As I said orginally, it is the height of hypocrisy and intolerance of all that is not American for Americans to presume to tell other nations and their people’s how they should be like us. That is authoritarian thinking if I ever heard it.

Posted by: David R. Remer at December 16, 2004 12:48 PM
Comment #38774

David, your statements about China’s tacit consent of the governed nothing short of wishful thinking, and more likely completely ignoring of the truth. The soviet union governed almost this many people for some 70 years without consent of the people (thats a little something my family knows about), and the people of Iraq, Chile, and lots of other nations who have lived under dictatorships over the passed 50 years will attest to the same thing. You need to come up with a better argument than that to justify the dictatorship in China.

It is not about the people of China, Soviet Union ect. being weak-willing or whateer, it is about the government controlling the massive power of weaponry that modern powers hold. Back in the days of the revolution, individual patriots could fight the british with similar weapons. Now the people have been disarmed, while the government has tanks, bombs, fighter jets ect.. we are living in a different era, and you need to adjust your thinking accordingly.

FINALLY, even if you continue to stick to this tacit consent myth, tacit consent is not good enough. The people need to actually have a say in their government, not some bizzare pseudo say because they dont want to rise up and have their family slaughtered…

Posted by: Misha Tseytlin at December 16, 2004 01:07 PM
Comment #38776

I see what you are saying Misha, but, it lacks rational credibility, IMO. Russia never, ever, had anything close to 1.2 billion people. Plain false.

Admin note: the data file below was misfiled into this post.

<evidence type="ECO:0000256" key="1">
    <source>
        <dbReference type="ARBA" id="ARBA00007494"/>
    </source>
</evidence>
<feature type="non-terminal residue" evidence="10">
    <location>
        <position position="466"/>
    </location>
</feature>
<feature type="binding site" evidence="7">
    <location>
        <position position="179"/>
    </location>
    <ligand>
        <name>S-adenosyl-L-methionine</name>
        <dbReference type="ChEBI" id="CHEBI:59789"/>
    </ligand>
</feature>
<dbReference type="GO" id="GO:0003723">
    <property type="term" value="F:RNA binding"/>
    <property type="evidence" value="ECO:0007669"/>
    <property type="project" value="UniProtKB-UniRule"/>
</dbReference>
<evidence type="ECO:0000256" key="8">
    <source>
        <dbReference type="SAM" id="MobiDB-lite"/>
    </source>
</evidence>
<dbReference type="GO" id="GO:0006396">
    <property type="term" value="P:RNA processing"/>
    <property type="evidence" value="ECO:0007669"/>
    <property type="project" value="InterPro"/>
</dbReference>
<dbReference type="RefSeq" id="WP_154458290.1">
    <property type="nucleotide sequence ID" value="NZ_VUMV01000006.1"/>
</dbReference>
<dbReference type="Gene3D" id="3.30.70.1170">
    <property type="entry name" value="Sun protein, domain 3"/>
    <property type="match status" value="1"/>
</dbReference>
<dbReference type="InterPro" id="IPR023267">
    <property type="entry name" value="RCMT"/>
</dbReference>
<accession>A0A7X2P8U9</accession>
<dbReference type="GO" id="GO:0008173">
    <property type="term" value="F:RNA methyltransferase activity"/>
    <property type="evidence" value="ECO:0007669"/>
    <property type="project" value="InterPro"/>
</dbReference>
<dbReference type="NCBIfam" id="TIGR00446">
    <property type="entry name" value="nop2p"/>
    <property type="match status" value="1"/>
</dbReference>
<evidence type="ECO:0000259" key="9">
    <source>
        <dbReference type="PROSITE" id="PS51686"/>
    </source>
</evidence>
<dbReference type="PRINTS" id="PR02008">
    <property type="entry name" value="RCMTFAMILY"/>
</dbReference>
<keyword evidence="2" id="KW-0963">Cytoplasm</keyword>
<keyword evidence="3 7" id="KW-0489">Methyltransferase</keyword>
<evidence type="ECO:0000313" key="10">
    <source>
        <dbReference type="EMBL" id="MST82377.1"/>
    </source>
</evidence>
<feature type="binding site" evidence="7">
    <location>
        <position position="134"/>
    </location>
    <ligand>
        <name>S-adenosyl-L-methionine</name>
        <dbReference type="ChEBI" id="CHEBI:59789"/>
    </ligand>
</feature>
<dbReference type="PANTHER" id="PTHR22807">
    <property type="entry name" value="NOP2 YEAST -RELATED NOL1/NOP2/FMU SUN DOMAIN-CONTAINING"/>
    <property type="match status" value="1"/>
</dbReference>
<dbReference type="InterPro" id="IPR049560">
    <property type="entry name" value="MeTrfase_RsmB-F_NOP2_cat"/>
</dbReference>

There is nothing wrong with my argument, because history bears it out. In the U.S. a one child policy would result in a civil war regardless of weaponry in the hands of the mightiest military on the face of the earth. It is not happening there. I suspect in the same we Americans who vehemently oppose our federal income tax system, pay those taxes nonetheless for the privilege of retaining our freedom in this society, the Chinese may not like the policy en masse for personal reasons, but, accept the law for the privilege of keeping their freedom to live and work in their nation. I think it is you is engaging in wishful thinking that all people everywhere would leave their country for ours in a heartbeat.

Different cultures, different beliefs, and different personal histories in the context of their society all lend themselves toward stability in a society. A huge volume of sociological research is available on this topic.

Ever heard of Viet Nam? Where was the parity in weaponry? The Chinese people don’t need advanced weaponry to engage in guerilla warfare. History demonstrates guerilla warfare can take place under any circumstances regardless of lack of parity in armament.

No government can avoid civil war and insurrection if it does not have the assent of most of its people. The riots of the sixties and the demonstrations and large acts of civil disobedience are close to home examples. Your arguments lack merit, Misha.

Posted by: David R. Remer at December 16, 2004 01:28 PM
Comment #38777

P.S., the grandest example of the 20th century was India throwing off the yoke of the British Empire with little more than sticks and rocks and single shot small arms.

Posted by: David R. Remer at December 16, 2004 01:30 PM
Comment #38804

David- why didnt the people of the soviet union overthrow stalin? Do you think they enjoyed having millions of their country men killed and taken away by the secret police? What about the millions of people that Pol Pot slaughtered- do you think the Cambodians “consented” to that because they couldnt get rid of him? How about Pinochet’s multi-decade reign- do you think the people of Chile were all for that? The difference with India is that the British empire was far away and had better things to worry about. The Chinese leaders are much more like the situations of Pol Pot, Stalin and Pinochet. This is the center of their power, and they will do whatever it takes to retain power.

Also, look what happend when people tried to rise up against Sadam… he slaughtered then by the hundreds of thousands. thats your “consent of the governed” 20th century style. This is why i think its amazing that anyone claims we violated Iraq’s rightful sovereignty through this war… what a joke.

Posted by: Misha Tseytlin at December 16, 2004 04:28 PM
Comment #38816

“This is the center of their power, and they will do whatever it takes to retain power.”

Isn’t this true of all governments? What government wouldn’t attempt to put down an armed uprising using force?

Posted by: justin at December 16, 2004 06:14 PM